An artist can go nuts trying to incorporate every comment or suggestion that they get and they’d all contradict each other.

    You’ll never please everyone – so just please yourself.

  • Hi Alyson,

    I ignored the advice I had from more than one person about participating
    in a major art show in Europe, and I’m so glad I did. What did I get out
    of the experience? Plenty. The trip, location, other art, rich cultural surroundings and food were amazing. Plus the experience of showing with, and meeting artists from all over the world was thrilling and enlightening. I understood more about my place in the whole scheme of
    things, and about how art is viewed in other countries. And perhaps the most wonderful part of the trip was the many lasting friendships I formed with artists in other countries.

    Super deep thought, super blog as always.

    Thanks for this,

    Barbara

  • Hello Alyson.
    Starting out, I had many issues with technique but couldn’t afford instruction, so I read voraciously. I have about 50 art books and they are all quite similar on advice, none of which was very helpful. Things were dragging along horribly when I found Richard Schmid’s book, Alla Prima – , and everything turned around for me. If I hadn’t ignored all the previous info and kept looking, I probably wouldn’t be painting now (and much less happy).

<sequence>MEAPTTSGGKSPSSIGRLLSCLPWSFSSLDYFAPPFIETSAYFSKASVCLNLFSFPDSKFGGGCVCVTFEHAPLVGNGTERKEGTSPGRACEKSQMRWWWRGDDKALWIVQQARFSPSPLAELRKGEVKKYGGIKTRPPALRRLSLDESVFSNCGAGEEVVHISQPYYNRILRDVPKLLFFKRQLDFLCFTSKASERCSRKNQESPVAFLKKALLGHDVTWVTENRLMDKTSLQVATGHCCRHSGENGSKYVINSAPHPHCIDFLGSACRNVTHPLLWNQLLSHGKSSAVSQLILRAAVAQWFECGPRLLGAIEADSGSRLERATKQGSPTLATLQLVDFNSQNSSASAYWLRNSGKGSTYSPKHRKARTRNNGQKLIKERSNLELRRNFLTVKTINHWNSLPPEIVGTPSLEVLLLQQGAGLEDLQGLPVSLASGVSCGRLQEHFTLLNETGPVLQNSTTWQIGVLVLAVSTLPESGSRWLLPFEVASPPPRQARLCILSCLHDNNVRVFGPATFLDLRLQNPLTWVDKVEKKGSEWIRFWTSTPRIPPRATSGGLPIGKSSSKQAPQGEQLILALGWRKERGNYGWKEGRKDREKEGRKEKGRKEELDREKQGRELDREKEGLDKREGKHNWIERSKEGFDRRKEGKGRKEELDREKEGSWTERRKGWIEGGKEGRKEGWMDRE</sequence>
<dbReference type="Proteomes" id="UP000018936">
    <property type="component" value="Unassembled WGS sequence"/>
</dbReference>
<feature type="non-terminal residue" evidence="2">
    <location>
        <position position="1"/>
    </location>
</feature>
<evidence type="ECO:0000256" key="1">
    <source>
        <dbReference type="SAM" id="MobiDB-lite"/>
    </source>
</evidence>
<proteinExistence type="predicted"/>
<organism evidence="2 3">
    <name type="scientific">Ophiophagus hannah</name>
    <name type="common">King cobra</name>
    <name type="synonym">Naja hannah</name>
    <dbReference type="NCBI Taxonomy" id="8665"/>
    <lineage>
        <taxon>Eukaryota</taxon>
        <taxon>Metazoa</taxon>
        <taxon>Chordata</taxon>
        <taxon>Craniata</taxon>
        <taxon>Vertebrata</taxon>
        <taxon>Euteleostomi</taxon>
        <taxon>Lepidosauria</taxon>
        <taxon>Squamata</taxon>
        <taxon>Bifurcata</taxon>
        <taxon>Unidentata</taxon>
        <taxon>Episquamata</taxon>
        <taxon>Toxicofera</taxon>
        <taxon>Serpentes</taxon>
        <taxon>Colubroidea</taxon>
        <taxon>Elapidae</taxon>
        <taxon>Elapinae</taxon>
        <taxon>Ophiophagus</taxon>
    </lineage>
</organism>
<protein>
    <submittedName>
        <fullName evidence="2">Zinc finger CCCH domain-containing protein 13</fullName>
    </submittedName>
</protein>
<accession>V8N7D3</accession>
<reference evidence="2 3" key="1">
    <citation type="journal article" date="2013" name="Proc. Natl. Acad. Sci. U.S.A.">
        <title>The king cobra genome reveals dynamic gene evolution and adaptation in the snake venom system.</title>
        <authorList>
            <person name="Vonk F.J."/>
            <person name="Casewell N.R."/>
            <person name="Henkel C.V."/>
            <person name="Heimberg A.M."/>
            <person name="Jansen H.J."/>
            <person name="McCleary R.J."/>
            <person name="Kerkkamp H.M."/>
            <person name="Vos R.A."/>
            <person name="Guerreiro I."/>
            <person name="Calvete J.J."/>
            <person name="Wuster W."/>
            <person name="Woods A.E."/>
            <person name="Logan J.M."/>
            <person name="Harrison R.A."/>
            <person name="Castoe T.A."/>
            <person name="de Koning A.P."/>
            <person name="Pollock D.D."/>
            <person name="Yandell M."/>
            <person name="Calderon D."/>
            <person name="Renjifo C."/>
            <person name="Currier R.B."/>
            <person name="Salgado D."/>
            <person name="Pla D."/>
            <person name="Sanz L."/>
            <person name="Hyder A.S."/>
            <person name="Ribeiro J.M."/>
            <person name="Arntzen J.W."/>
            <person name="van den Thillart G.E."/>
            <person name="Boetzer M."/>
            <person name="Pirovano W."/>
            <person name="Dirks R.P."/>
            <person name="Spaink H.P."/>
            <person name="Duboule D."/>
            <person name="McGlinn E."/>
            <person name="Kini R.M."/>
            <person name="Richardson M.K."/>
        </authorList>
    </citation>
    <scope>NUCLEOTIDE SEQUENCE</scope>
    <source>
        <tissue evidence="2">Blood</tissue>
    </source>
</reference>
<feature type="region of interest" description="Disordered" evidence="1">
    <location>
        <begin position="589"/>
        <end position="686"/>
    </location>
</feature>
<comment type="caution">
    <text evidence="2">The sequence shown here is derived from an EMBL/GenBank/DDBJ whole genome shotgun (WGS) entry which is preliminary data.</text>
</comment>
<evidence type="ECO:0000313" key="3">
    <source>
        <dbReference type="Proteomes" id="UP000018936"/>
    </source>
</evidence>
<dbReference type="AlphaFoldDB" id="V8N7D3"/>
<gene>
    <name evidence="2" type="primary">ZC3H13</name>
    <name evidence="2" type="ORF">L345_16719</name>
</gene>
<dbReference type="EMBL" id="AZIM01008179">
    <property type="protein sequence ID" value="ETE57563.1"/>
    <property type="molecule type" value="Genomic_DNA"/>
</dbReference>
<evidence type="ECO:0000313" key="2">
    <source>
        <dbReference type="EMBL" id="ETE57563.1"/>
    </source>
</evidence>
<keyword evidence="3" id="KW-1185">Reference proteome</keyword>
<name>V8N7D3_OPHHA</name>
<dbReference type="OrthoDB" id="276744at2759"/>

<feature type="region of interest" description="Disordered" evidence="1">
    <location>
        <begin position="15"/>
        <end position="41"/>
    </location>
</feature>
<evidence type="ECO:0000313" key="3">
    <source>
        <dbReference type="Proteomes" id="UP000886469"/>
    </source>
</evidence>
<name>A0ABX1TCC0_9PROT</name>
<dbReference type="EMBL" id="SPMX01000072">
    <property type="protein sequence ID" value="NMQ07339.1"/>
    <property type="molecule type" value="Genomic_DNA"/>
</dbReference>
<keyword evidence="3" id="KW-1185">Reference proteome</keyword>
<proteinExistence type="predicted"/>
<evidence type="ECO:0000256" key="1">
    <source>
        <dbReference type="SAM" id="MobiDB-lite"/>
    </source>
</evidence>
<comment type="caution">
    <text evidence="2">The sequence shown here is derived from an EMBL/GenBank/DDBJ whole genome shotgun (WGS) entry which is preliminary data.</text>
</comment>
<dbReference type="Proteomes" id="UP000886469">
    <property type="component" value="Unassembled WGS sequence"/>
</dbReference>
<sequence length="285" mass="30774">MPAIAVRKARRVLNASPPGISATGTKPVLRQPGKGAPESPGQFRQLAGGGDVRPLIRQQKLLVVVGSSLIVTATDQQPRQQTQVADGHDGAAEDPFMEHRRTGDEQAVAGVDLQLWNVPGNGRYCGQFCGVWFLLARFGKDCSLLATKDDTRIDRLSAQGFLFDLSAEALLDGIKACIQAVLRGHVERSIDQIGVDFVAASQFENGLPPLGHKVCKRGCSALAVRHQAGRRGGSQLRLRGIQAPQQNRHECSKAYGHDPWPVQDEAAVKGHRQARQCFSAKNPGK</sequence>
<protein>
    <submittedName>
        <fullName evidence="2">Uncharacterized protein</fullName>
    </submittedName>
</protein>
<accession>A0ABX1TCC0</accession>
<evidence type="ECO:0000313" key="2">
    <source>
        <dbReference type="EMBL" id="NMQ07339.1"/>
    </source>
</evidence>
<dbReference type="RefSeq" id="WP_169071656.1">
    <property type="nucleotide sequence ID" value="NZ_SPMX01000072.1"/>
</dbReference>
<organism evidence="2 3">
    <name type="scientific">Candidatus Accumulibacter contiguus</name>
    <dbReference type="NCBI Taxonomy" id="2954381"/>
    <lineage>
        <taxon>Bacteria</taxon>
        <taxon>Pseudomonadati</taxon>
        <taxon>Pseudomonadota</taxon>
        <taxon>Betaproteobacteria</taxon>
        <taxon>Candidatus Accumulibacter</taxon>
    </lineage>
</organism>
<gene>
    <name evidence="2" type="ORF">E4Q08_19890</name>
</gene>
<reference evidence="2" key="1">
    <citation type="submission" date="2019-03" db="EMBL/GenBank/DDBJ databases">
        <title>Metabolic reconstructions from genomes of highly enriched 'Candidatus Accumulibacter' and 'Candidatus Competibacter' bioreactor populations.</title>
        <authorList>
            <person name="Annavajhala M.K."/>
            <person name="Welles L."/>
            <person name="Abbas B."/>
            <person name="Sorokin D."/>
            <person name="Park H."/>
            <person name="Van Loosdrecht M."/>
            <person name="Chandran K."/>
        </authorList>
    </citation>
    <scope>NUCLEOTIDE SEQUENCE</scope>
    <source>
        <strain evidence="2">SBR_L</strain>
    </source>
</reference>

• I had a similar experience to Casey’s a little while ago with the unsolicited critic stating that my drawing skills are iffy. My current technique is alla prima (thanks for the term David!) and work is heavily textured, color-based and basically abstract impressionism so I’m not sure what they were referring to. It wasn’t something I took to heart, although it confused me for a bit, making me question. Either way, I’ve had numerous collectors and observers comment on my work and that they love the “free-ness” of my art.

    On the other side of the coin, I was at an art market a couple weekends ago and received one of the best compliments and suggestions which was to mount my stamping reproductions on to a substrate (and charge a little more) instead of selling them only on paper. The light went off and I decided to start mounting them on 3/4 nice birch.